“If you support the general US policy on immigrants, you should cancel your missions trip.” This line was recently posted on Facebook and shared by many people. I don’t agree with the statement, but it brings up an interesting point. How much does our politics interfere with our testimony? How much does our contempt for other political parties or nationalities impact our mission’s goals?
What we spend our time on, what we focus on, what we promote in our lives and social media, says everything about our priorities. The enemy will do everything in his power to distract us from what is essential, to distract us from seeking God first and representing Him well. With today’s non-stop cycle of political news, from an ever more slanted perspective from either side, it’s easy to get distracted from what truly matters.
A while back, a very good friend of mine, a strong Christian and missions-minded person, was spending an inordinate amount of time on social media promoting and sharing his support of the 2nd amendment. We eventually had a conversation where I pointed out that he might be focused more on defending the constitution than actually supporting and defending the Gospel. (He got my point.) The constitution is, in the grand scheme of things, temporary. All things of man are. Eventually, the constitution and the US will fade away and become a footnote in history. The only things that last are the things of God. Too many people are chasing after the shiny object of the temporary, and ignoring the eternal.
Anyone who’s read the news or watched the 24-hour flood of news channels is aware that much of the church is increasingly focused on political issues. The vitriol and fury that so many Christians are demonstrating are, to be honest, embarrassing, and increasingly problematic. “They shall know them by their love.” has been replaced by, “They shall know them by their snarky Facebook posts attacking people they don’t agree with.”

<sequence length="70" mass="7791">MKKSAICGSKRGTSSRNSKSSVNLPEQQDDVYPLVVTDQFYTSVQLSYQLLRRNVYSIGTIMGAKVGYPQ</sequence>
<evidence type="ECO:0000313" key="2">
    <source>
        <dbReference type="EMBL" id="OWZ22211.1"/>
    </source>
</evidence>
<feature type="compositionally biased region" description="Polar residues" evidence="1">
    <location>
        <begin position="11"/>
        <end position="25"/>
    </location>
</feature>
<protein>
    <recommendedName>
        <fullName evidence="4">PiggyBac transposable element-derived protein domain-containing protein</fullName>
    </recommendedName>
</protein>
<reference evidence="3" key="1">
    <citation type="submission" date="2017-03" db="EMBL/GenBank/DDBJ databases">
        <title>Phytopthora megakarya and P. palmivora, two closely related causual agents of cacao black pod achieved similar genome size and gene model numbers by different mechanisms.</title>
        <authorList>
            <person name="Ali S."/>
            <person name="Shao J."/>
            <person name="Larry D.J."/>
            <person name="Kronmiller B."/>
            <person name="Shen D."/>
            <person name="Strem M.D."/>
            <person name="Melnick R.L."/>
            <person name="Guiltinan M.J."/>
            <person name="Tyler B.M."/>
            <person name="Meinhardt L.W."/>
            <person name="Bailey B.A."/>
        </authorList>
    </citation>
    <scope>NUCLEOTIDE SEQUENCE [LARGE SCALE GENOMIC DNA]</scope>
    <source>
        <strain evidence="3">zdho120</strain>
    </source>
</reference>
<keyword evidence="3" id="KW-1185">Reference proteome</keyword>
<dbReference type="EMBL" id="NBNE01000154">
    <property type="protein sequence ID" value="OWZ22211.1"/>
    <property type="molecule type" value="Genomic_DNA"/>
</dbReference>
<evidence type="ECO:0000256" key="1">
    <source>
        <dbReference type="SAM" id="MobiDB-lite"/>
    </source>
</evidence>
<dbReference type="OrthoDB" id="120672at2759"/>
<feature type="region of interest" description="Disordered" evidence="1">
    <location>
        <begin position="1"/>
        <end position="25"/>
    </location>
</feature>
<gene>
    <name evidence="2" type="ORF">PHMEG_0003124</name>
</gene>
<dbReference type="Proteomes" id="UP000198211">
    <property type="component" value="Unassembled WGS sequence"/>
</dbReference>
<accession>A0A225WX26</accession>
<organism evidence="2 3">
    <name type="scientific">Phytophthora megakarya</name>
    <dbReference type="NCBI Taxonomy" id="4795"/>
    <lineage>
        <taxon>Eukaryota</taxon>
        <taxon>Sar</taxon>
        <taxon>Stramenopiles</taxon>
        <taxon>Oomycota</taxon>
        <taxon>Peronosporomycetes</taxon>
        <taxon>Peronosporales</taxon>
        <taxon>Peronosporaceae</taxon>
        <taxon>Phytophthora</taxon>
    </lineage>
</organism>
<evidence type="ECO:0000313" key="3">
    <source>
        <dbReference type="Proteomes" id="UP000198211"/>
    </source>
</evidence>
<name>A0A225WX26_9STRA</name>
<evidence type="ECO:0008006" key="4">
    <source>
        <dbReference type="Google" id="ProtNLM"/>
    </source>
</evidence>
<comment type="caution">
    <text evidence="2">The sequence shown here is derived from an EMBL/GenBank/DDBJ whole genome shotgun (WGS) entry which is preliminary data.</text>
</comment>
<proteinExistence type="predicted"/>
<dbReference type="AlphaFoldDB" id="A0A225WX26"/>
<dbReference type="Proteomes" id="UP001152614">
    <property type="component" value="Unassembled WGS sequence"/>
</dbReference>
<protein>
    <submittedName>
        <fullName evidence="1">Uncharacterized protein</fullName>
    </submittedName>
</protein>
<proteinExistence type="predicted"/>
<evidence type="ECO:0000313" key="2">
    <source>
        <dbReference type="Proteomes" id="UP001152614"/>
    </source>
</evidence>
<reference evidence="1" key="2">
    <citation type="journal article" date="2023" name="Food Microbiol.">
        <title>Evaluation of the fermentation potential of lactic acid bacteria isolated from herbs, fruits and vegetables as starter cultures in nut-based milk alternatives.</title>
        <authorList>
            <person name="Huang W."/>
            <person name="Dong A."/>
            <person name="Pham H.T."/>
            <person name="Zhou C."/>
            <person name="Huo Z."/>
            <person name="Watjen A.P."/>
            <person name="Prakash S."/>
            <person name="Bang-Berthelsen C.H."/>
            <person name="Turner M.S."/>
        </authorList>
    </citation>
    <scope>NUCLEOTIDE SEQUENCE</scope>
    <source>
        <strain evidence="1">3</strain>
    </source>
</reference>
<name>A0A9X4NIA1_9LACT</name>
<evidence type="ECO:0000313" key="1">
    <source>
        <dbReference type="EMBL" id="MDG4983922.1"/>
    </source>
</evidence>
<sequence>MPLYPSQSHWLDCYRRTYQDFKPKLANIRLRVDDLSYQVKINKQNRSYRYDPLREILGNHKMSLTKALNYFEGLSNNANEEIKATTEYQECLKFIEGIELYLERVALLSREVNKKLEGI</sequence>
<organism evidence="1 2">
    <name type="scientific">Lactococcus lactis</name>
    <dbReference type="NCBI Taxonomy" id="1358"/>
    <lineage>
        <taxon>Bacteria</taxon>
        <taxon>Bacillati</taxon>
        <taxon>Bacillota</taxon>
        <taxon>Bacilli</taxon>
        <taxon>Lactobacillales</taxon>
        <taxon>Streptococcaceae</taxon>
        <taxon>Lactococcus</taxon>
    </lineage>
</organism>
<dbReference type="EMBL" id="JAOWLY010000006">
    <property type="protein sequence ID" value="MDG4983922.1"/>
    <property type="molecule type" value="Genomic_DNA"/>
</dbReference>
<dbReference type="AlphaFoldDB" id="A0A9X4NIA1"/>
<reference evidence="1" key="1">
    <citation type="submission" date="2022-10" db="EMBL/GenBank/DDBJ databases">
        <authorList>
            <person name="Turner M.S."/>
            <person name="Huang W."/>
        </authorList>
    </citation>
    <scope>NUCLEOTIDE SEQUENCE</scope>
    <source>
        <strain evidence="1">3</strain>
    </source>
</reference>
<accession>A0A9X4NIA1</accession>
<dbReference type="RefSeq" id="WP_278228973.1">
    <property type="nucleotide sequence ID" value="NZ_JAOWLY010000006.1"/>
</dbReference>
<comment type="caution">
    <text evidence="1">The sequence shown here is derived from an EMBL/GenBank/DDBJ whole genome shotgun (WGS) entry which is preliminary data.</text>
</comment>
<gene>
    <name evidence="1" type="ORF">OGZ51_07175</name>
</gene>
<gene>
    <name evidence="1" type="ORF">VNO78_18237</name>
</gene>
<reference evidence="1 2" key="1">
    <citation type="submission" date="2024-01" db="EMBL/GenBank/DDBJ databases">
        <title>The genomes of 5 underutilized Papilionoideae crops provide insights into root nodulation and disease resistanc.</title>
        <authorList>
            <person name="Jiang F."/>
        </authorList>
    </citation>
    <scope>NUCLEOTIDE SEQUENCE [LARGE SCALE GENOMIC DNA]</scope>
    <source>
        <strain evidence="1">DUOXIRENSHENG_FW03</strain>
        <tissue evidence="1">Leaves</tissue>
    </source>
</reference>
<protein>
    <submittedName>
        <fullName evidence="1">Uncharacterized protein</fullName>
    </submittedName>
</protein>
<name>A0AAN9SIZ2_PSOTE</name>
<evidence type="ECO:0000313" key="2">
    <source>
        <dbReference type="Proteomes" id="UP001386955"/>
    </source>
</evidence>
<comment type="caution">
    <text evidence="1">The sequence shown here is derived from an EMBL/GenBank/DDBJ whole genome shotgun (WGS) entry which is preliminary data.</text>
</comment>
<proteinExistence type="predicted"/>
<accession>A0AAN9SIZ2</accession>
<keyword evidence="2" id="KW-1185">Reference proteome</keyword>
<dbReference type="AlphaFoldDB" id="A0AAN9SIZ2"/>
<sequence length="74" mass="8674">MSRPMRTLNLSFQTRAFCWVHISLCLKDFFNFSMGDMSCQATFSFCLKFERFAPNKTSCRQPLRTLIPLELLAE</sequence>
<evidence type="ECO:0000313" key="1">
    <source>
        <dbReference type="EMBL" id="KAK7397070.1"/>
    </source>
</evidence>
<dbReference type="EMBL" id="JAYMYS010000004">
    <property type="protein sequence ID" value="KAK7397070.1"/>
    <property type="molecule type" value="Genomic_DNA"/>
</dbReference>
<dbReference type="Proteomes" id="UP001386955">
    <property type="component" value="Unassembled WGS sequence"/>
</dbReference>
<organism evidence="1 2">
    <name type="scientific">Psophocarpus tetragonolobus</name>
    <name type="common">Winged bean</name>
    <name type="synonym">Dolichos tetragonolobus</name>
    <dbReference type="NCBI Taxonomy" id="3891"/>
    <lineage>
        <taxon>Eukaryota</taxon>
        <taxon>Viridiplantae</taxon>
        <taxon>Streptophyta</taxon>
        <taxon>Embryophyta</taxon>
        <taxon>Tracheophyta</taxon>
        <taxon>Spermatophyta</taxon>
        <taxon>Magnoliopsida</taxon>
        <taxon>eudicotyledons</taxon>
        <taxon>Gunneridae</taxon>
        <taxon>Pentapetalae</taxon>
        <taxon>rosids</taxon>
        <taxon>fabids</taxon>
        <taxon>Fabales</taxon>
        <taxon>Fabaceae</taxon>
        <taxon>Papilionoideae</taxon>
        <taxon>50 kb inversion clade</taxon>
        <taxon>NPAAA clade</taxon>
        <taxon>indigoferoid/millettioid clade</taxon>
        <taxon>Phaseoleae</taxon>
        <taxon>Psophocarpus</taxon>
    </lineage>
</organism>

I’m not saying we shouldn’t have an opinion; we have an obligation to stand up for the weak, the defenseless, those in need around us. This is Jesus’ example to us. But how we stand up for others matters a great deal. Jesus was not political; He didn’t pick a side other than hanging out with the rejects of society. He knew there was deep political corruption, He knew it was a broken political system, but He also knew it just didn’t matter. He focused on the individual in front of Him; He focused on what was important.
My team, and many of the groups we host have been helping with the migrant camps in Tijuana. These camps are hosting people from Costa Rica, Haiti, etc. Many of these people left horrifying circumstances for the slim chance of not just a better life, but of survival. A donor to our ministry heard about this and let us know that he would reach out to his church. He was sure they would help with supplies. He was amazed and disappointed when his church gave a very firm, “No.” They would not support “those people.” Think that through, they refused to help migrants because they felt these people should “just go home.” They didn’t like the politics, so it was OK to turn a blind eye. This is counter to everything the Gospel represents. Even if we do see people we don’t agree with as the enemy, we have explicit instruction as to what our response should be. We are called to love our enemy, pray for our enemy, heap blessing on them.
How many of us deserve the blessings and grace that God pours out on us everyday? None of us are worthy, none of us have a right to this grace, but God pours grace in abundance on us anyway.
Jesus taught extensively on this topic. From the good Samaritan to reaching out to lepers, the Gospel leaves no wiggle room as to how we are to serve our fellow human beings. The Gospel does not say only bless those we agree with, only help those who are worthy, only pray for people who are making decisions we agree with. And yet, the church today is increasingly divided into political factions, divided by agendas that have no lasting value. How can we share the Gospel overflowing with grace, acceptance, and love when so much of our lives are bathed in contempt for those around us?
Going back to the line this blog started with: “If you support the general US policy on immigrants, you should cancel your missions trip.” I disagree with that line. Whatever your stance on immigrants is, you should take a missions trip. Spend time studying and understanding the issues from different angles before you go. Go and meet the people that you see on so many news clips. However you feel about their actions or them personally, you are called to love your enemy. By spending time with them, you might find your perceived enemy is actually your fellow child of God, that your enemy is someone that our Heavenly Father cares deeply about.
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